– This Program is valid if and/or when the City’s vacancy rate as determined by CMHC’s Quarterly Market Survey1 is less than 3%.
– Property Tax incentive on all new affordable housing units is decreased from 20 years to 10 years:
90% municipal property tax in years 1-2
75% municipal property tax in years 3-4
60% municipal property tax in years 5-6
45% municipal property tax in Year 7-8
30% municipal property tax in Year 9-10
Mr. Zilke further noted that there are no changes to Zoning & Development By-law Incentives which include bonus density, parking requirement reduction and building permit fees exemptions.
There was discussion related to the 3% vacancy rate. Some Members indicated the threshold should be higher, between 3–5%.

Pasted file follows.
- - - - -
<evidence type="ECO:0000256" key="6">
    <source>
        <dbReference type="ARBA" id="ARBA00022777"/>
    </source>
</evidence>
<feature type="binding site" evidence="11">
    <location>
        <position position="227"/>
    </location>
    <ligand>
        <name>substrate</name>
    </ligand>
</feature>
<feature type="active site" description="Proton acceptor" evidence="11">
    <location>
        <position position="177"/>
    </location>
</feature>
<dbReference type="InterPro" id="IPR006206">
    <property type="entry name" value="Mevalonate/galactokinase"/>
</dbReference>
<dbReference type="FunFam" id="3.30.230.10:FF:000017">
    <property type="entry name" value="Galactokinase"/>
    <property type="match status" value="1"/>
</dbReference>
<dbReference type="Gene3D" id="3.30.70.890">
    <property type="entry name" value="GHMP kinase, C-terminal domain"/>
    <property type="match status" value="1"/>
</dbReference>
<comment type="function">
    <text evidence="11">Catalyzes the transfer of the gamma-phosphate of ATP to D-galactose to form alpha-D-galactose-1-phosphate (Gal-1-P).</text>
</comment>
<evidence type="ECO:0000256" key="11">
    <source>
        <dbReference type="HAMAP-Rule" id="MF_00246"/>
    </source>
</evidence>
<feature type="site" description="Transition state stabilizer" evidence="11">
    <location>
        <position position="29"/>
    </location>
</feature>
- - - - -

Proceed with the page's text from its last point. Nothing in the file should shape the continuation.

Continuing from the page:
It was stressed that the City does have an important role to play in the process for affordable housing; however, most of the financial support for affordable programs comes from the federal and provincial governments.
Mr. Zilke was thanked for his presentation and left the meeting at 6:38 PM.
Council to provide the CAO (Chief Administrative Officer Peter Kelly) with further direction in relation to the proposed 3% vacancy rate.

Video-recording: starts at 19:55

CAO Peter Kelly reminded Council that the current incentive program offers a property tax exemption of up to 100% for a period of up to 20 years. The City has approved the 144 housing units under this program and will therefore forego $4 million in taxes over those 20 years (and permit fees of $152,000). He concluded: “… and weʼre trying to go forward, Your Worship, being more realistic and affordable for the City”.

1 Does he mean the information found on CMHCʼs Housing Market Information Portal or the Rental Market Survey Data ? Either way, the most recent data is from October 2020, that is, at least nine months old at this time.